2016-04-05
Technical Paper
2016-01-1388
Baoke Huang, Jun Sun, Hu Wang, Xiaoyong Zhao, Qin Teng
Abstract In current design optimization of engine crankshaft bearing, only the crankshaft bearing is considered as the studying object. However, the corresponding relations of major structure dimensions exist between the crankshaft and the crankshaft bearing in engine, and there are the interaction effects between the crankshaft and the crankshaft bearing during the operation of engine. In this paper, the crankshaft-bearing system of a four-cylinder engine is considered as the studying object, the multi-objective design optimization of crankshaft bearing is developed. The crankshaft mass and the total frictional power loss of crankshaft bearings are selected as the objective functions in the design optimization of crankshaft bearing. The Particle Swarm Optimization algorithm is used in the optimization calculation. The optimization results are compared to the ones of original engine design and the single-objective design optimization of crankshaft bearing.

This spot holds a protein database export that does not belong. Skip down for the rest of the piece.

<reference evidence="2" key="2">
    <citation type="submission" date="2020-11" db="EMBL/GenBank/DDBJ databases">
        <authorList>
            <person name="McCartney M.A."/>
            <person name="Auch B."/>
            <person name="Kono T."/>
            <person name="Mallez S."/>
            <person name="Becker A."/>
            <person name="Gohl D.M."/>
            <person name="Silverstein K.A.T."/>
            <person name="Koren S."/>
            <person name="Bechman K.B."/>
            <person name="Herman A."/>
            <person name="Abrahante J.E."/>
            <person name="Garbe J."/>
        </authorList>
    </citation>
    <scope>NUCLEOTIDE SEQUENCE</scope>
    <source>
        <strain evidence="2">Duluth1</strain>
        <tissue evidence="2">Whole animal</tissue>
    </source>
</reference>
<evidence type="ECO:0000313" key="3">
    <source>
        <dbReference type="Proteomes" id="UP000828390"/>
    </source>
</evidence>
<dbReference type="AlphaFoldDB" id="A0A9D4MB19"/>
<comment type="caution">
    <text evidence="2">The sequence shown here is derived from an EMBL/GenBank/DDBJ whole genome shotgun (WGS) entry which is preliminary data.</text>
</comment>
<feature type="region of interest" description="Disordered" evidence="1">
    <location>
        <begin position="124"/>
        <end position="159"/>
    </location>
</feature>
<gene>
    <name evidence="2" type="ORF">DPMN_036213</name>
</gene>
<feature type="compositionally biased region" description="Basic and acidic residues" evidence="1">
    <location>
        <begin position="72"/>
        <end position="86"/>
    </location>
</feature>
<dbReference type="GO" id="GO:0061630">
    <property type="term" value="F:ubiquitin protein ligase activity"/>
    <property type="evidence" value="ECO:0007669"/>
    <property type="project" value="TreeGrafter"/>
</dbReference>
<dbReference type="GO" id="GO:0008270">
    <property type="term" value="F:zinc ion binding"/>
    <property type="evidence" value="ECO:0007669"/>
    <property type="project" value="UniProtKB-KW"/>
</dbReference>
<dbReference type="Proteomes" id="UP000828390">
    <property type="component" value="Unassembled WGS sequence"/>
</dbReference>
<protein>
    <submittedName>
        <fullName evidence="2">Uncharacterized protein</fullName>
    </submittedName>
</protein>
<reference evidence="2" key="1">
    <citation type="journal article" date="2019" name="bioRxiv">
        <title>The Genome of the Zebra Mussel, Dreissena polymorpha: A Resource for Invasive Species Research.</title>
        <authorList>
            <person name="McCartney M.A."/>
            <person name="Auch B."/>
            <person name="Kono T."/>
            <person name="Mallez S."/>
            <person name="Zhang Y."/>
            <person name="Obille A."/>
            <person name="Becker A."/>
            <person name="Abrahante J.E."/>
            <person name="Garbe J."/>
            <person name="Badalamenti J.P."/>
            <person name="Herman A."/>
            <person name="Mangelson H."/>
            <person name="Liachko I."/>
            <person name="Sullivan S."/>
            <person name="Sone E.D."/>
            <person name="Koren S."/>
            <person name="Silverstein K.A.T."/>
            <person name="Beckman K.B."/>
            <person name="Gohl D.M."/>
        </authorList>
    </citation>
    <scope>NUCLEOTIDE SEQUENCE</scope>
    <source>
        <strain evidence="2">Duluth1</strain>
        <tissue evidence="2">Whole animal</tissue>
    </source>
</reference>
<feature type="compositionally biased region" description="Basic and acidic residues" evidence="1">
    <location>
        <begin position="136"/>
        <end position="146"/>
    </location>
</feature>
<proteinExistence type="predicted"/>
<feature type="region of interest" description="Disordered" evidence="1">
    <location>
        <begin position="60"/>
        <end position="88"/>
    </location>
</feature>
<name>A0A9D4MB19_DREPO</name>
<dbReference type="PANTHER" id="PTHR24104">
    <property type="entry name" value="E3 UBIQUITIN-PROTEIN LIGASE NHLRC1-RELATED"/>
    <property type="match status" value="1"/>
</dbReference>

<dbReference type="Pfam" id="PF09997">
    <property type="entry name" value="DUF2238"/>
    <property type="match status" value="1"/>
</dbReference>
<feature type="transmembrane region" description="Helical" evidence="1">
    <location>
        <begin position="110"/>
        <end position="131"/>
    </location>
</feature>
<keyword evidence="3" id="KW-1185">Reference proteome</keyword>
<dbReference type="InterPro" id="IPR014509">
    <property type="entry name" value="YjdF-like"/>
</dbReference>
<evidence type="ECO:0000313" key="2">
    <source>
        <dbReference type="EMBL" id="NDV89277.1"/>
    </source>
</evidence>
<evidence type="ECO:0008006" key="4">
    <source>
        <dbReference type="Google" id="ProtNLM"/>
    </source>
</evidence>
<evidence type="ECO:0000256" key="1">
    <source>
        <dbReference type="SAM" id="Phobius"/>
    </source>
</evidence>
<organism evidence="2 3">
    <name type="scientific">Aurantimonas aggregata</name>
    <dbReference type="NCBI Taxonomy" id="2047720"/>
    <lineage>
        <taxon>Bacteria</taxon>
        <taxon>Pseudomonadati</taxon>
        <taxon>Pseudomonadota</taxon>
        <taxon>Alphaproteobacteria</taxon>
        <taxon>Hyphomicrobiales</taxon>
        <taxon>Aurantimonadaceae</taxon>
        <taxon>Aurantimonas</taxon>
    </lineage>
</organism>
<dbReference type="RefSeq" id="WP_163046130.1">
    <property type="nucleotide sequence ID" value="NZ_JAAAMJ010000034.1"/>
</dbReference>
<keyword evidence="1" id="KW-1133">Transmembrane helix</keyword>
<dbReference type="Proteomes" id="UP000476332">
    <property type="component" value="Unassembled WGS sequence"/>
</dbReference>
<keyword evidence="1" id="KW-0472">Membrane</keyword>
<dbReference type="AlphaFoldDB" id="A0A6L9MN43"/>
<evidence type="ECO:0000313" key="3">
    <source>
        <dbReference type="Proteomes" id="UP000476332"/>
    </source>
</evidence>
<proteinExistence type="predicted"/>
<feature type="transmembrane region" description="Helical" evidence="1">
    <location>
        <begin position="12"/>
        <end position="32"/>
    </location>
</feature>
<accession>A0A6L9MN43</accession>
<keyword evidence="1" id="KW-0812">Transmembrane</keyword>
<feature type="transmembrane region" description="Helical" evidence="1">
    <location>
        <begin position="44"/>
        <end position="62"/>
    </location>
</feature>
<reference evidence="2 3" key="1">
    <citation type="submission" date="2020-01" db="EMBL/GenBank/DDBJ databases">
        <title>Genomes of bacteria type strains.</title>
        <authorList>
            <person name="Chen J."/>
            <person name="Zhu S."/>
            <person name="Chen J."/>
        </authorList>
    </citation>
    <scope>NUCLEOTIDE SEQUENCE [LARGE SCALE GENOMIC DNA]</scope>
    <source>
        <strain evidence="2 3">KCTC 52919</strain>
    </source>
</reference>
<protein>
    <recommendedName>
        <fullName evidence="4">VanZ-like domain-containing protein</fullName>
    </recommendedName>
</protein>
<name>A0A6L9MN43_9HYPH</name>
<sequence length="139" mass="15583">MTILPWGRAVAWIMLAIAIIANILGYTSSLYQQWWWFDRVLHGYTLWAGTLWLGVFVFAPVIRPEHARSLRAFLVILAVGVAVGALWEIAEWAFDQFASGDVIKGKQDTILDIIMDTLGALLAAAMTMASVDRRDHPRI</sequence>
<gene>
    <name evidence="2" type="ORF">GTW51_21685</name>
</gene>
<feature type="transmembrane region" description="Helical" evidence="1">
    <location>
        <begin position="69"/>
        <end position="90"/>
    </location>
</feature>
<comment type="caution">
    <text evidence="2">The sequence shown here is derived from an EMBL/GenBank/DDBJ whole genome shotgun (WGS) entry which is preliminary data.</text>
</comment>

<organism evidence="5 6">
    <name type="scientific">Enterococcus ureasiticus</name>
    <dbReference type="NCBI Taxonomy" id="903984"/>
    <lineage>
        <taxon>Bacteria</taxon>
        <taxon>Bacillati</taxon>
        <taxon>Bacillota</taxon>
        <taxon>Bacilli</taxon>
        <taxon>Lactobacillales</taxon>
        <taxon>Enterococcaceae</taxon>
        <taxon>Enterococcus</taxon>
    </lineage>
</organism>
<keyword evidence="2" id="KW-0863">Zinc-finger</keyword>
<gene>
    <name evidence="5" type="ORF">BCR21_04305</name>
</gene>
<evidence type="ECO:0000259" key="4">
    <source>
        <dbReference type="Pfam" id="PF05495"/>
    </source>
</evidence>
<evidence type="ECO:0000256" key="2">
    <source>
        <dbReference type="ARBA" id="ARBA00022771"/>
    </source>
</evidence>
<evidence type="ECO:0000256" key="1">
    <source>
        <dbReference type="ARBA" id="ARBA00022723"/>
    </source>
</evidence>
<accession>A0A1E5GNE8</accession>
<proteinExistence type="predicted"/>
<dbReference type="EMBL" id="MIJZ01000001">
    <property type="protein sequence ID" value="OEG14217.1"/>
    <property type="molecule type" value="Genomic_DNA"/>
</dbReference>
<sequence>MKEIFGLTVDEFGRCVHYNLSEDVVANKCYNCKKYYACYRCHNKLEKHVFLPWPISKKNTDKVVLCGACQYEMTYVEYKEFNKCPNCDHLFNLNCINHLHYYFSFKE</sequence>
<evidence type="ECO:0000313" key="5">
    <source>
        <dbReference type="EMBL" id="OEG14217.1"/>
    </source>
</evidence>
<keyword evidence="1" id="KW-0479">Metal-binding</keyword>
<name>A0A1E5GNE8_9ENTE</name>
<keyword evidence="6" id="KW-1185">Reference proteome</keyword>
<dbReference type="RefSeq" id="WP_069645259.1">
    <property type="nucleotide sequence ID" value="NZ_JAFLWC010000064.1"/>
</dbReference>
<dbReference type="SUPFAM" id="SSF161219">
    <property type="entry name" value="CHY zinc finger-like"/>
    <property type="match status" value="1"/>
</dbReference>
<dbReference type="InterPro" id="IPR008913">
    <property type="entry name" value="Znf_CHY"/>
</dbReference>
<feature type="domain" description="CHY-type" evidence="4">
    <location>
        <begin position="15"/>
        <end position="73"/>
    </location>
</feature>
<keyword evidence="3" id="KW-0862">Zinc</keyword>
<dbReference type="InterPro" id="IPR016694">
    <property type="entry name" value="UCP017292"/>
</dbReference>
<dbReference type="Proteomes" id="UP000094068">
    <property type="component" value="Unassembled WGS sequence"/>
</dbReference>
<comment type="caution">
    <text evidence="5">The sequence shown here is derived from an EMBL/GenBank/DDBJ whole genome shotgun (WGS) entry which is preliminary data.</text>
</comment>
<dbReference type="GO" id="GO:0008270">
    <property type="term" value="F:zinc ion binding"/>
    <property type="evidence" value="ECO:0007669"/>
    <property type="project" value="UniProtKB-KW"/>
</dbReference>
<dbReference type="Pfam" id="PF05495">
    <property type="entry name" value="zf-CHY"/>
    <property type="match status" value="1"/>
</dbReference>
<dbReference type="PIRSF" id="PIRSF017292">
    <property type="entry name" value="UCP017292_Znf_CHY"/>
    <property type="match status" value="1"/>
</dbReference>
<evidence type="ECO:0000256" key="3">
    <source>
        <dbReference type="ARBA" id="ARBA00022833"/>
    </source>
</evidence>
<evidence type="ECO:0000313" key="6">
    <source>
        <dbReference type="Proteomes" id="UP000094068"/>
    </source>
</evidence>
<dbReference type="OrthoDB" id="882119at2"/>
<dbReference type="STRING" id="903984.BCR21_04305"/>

2016-04-05
Technical Paper
2016-01-1387
Subash Sudalaimuthu, Barry (Baizhong) Lin, Mohamed Sithik, Rajeev Sakunthala Rajendran
Abstract The advanced Optimization techniques help us in exploring the light weight architecture. This paper explains the process of designing a lightweight track bar bracket, which satisfies all durability performance targets. The mounting locations and load paths are critical factors that define the performance and help in the development of weight efficient structure. The process is to identify the appropriate bolt location through Design of Experiment (DOE) and topology based studies; followed by section and shape optimization that help to distribute material in a weight efficient manner across the structure. Load path study using topology optimization is performed to identify the load path for durability load cases. Further shape optimization is done using hyper study to determine the exact thickness of the webs and ribs. A significant weight reduction from the baseline structure is observed. This process may be applicable for all casting components.